• Damage Reduction: For the player and enemies. Noted as "You absorb [Number] damage and take [Number]." or "The [Enemy] absorbs [Number] damage and takes [number].":
    • The player's "Resistance" stat subtracts the value from the physical damage taken from attacks. It does nothing against magical attacks, like from the goblin mage boss of the sewers. And through the use of Heart's Strength, be equal to Magic / 20, a stat that can grow quickly enough that players can take no damage from most enemies in anywhere, in combination with an Armored Corset that gives 10 Resistance.
    • Most enemies have some, like the goblin mage boss of the sewers, who resists 3 damage.
  • Death Is a Slap on the Wrist: If you lose a battle, you get teleported back to your home town, with a slight reduction in stats. Except if you lose to the Demon Spider, then you get the Minion ending. Somewhat lampshaded in that the character starts to wonder why this happens and what it means, when following the path to the Star Princess ending about her origins, and talking with people about herself.
  • Does Not Like Men: After Helena talks to the protagonist about the latter's Entertaining job at the beach, and if the Innkeeper's gift of recipe cards has been revealed, along with Al talking about painting her has been discussed and rejected, if Helena's talked to while in the eastern town, this conversation happens, where the protagonist talks to her about this trope:
    Protagonist (Embarrassed): I was wondering... I get the impression that you don't really like men.
    Helena: I don't either like or not-like men, not really.
    Helena: I don't like some men. I don't like the way men show off to get my attention.
    Helena: I don't like them giving me presents or trying to prove how strong they are.
    Protagonist: Have you never been tempted?
    Helena: No. No one's ever offered me anything I really wanted.
  • Does This Remind You of Anything?: Look at the artwork in the Conqueror ending and try not to see Xena: Warrior Princess in the breastplate, shield, and burning what are possibly houses in the background.
  • Downer Ending: Multiple:
    • The Minion ending, where the protagonist dies from the demon spider in the desert.
    • The "Snake Oil" ending where the protagonist becomes a Snake Oil Salesman, and is deluding herself and trying to be happy as she can, when she starts to doubt the effectiveness of the treatments that Jenny provides due the eventually contradictory advice, such as tomatoes swapping between bad and good:
      But [the protagonist] couldn't start doubting now. If this medicine was a hoax, she'd wasted her money, wasted her life... could even be hurting people. And she didn't want to believe that.
  • Elemental Powers: Spells, wands and magic swords rely on the various magical elements, in various combinations, to do things. The elements available are Fire, Water, Earth, Air, Nature, Light, Darkness, Holy, and Emotion.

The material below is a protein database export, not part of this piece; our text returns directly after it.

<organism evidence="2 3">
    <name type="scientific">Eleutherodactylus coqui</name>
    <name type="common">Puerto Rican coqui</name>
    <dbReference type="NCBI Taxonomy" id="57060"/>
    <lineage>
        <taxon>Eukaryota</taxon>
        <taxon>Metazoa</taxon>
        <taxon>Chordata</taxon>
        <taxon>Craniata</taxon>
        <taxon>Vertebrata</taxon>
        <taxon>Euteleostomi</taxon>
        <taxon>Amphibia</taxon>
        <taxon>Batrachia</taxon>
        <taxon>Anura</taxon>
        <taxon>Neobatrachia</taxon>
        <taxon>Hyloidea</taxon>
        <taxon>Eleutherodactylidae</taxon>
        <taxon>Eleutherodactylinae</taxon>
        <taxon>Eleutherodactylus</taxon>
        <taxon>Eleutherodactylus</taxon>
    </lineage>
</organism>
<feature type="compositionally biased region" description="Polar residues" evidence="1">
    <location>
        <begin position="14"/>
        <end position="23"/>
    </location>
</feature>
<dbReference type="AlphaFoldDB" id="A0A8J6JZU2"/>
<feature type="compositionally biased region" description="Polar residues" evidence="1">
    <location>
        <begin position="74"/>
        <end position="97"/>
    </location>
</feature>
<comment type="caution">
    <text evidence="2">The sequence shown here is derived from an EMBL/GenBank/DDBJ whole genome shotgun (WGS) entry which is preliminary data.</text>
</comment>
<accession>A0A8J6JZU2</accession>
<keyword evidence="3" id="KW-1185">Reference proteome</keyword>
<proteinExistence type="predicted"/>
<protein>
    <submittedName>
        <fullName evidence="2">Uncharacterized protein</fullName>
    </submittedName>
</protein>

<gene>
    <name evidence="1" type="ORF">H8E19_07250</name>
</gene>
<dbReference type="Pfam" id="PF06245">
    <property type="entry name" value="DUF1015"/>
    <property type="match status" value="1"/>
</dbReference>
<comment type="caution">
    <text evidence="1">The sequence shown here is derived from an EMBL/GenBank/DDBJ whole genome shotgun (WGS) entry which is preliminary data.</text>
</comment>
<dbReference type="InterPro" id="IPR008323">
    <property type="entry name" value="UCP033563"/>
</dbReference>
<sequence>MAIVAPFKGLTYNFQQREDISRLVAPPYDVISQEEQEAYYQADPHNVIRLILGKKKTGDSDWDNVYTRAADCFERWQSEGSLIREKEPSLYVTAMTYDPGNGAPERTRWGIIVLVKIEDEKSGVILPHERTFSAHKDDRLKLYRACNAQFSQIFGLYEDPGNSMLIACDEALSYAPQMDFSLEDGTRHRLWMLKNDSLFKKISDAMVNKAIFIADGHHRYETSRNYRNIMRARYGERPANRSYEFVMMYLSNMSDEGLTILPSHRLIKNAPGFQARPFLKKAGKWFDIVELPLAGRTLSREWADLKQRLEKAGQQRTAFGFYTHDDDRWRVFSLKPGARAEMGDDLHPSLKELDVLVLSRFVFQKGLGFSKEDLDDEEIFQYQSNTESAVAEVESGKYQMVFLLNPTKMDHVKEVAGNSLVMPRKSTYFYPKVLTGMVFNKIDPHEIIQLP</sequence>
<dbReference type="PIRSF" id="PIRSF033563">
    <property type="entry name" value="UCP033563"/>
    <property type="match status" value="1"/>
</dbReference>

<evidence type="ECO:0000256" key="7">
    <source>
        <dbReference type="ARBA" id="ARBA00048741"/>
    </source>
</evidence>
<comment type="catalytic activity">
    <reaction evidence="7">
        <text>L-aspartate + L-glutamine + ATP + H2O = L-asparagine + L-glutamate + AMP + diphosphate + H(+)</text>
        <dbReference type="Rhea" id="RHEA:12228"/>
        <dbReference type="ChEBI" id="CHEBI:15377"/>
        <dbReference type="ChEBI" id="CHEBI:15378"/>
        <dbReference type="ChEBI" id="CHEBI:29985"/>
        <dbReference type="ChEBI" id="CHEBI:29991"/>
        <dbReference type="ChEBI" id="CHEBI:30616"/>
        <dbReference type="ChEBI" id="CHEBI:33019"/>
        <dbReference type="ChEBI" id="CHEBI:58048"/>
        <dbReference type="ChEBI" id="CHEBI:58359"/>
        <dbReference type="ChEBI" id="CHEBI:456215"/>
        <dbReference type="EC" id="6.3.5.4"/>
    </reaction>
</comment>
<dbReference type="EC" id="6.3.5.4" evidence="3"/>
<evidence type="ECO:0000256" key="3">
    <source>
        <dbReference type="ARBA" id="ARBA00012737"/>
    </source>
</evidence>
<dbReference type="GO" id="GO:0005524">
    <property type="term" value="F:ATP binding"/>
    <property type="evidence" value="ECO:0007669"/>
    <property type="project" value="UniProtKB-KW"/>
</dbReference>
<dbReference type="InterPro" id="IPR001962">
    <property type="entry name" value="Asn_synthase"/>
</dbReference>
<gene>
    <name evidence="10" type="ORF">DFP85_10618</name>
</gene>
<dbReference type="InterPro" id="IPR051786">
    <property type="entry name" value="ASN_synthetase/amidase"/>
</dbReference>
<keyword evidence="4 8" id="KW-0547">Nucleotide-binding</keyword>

• Heart Beat-Down: The Emotion element in its purest form, which is represented with a Heart Symbol when such attacks are used, though other emotions (such as fear and sorrow) are included in other symbols.
  • Face–Heel Turn: The evil / Sinful endings.
  • Flavor Text: For nearly every item:
    • Party Dress: For dressing up and looking nice; not for fighting.
    • Apron Dress: A dress worn by someone doing domestic work.
    • Dancer's Dress: The bright ruffles encourage twirling.
    • Sapphire: A valuable blue jewel.
    • Cake: Sweet, sugary cake.
  • Gay Option: One directly and a few hinted at:
    • The player character is female, and one of the characters with whom she can pursue a romance is the huntress Helena.
    • The "Prime Minister" ending hints at a romance between the PC and Princess Alana, a.k.a Al:
      As for the Crown Princess, she supposed she would have to marry and produce an heir someday, but neither she nor [the protagonist[ were in any hurry.
    • The "Pirates" ending hints at one between the PC and the Ambiguous Gender thief Robin.
  • Generation Xerox: If the PC ends up with Helena, the epilogue states that there comes a night when they find an abandoned baby and raise her as their own - just like the PC's adoptive parents did.
  • Giant Spider: The final boss for the Adventurer and Minion endings. To reach it, You Have to Burn the Web.
  • Golden Ending: The "Wanderer" ending, which is by far the most difficult ending to get, with a large number of very specific requirements. As with the "Star Princess" ending, the protagonist discovers her true origins - but instead of returning to the stars, she chooses to stay on Earth, and travels the world learning as much about humanity as possible.
  • The Good Chancellor: The PC can become this to Princess Alana, in the "Prime Minister" ending.
  • The Good King: Multiple:
    • The PC's home country is ruled by one.